Monday, 30 November 2015
A lusciously sensual Under Milk Wood
My review of this film adaptation of Dylan Thomas's Under Milk Wood first appeared in TheGayUK in October 2015.
I studied Dylan Thomas’s “Under Milk Wood” for my English A Level, rather more years ago now than I choose to mention and it came as quite a surprise to me to realise that I still remembered, almost word for word the narrator’s first long speech, beautifully spoken here by Rhys Ifans.
“Under Milk Wood” is really an extended dramatic poem for voices. It was first conceived as a radio play, commissioned by the BBC in 1954, with Richard Burton voicing the narrator. Later it was turned into a stage play, and there is at least one previous film (1972) with Burton reprising his narrator role, and with such luminaries as Elizabeth Taylor, Peter O’Toole and Glynis Johns amongst the cast.
Whilst remaining absolutely true to Thomas’s original text, the screenplay of this new film, brings out more than any I’ve seen or heard, the sheer earthy, lascivious and hilariously funny filthiness of Thomas’s dreamscape, a true celebration of the joys of sex. Only most of the sex in this story takes place in people’s minds, their fantasies and desires brought out in full, luscious technicolour glory.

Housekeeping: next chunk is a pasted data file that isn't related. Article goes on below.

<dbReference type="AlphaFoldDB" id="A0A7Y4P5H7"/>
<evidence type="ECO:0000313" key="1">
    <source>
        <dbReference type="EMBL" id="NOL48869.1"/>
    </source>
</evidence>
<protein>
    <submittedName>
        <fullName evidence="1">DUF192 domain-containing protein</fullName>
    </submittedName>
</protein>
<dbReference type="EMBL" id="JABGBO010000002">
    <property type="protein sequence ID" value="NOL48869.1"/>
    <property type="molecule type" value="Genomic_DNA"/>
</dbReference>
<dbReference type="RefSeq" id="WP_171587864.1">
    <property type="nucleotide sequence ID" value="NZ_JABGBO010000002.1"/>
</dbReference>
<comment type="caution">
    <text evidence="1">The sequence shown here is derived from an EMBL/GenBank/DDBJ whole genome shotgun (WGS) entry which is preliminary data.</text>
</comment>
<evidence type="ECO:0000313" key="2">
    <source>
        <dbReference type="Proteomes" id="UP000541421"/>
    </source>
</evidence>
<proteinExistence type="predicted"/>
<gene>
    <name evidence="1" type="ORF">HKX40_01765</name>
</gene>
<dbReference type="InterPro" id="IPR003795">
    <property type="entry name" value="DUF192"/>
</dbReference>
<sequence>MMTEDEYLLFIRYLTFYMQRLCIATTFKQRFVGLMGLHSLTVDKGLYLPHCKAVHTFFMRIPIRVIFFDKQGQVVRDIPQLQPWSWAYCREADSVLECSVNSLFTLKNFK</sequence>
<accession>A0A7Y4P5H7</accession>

The film looks superb, for which director of photography Andy Hollis deserves enormous credit.
Director Kevin Allen has at his disposal an excellent cast of Welsh actors, many of them faces well-known from TV, all perfect for their roles. Rhys Ifans, who also doubles as Captain Cat, is quite as effective as Richard Burton in his long opening speech, his accent, though perfectly intelligible, just that bit more Welsh, where Burton, targeting a 1950s audience, slightly Anglicised his tones.
Charlotte Church, making a very successful screen debut, is cast as Polly Garter. She has a plump, rounded, wholesome sexiness that is absolutely perfect for the fertile baby machine, that the rest of the village like to gossip about.
Ultimately, though, the film is also about loss; loss of community, loss of a way of life. Captain Cat is old and dying and his demise is symbolic of the death of the village Llareggub (Bugger All spelt backwards). There hangs over the film a purveying sense of nostalgia for a time that never waa. Gritty realism is swept away with a click of the camera, and for 85 minutes we can escape into a world of dreams and fantasy. I enjoyed it immensely.